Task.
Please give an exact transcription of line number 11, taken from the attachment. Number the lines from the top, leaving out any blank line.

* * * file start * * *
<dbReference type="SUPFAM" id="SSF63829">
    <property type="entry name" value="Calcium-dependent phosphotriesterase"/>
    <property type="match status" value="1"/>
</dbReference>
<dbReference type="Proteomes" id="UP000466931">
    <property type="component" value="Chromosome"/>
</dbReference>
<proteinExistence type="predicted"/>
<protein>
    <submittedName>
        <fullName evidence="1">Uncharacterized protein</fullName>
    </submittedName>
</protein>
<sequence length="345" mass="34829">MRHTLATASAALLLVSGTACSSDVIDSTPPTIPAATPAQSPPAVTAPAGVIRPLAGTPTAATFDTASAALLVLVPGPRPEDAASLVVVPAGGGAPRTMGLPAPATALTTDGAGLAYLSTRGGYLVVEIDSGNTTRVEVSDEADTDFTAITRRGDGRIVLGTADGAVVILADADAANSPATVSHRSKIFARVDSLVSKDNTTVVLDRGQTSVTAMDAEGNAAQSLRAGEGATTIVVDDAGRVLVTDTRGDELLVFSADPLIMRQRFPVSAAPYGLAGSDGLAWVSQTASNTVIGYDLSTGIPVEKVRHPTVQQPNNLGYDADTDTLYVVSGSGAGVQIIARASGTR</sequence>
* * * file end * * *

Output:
        <fullName evidence="1">Uncharacterized protein</fullName>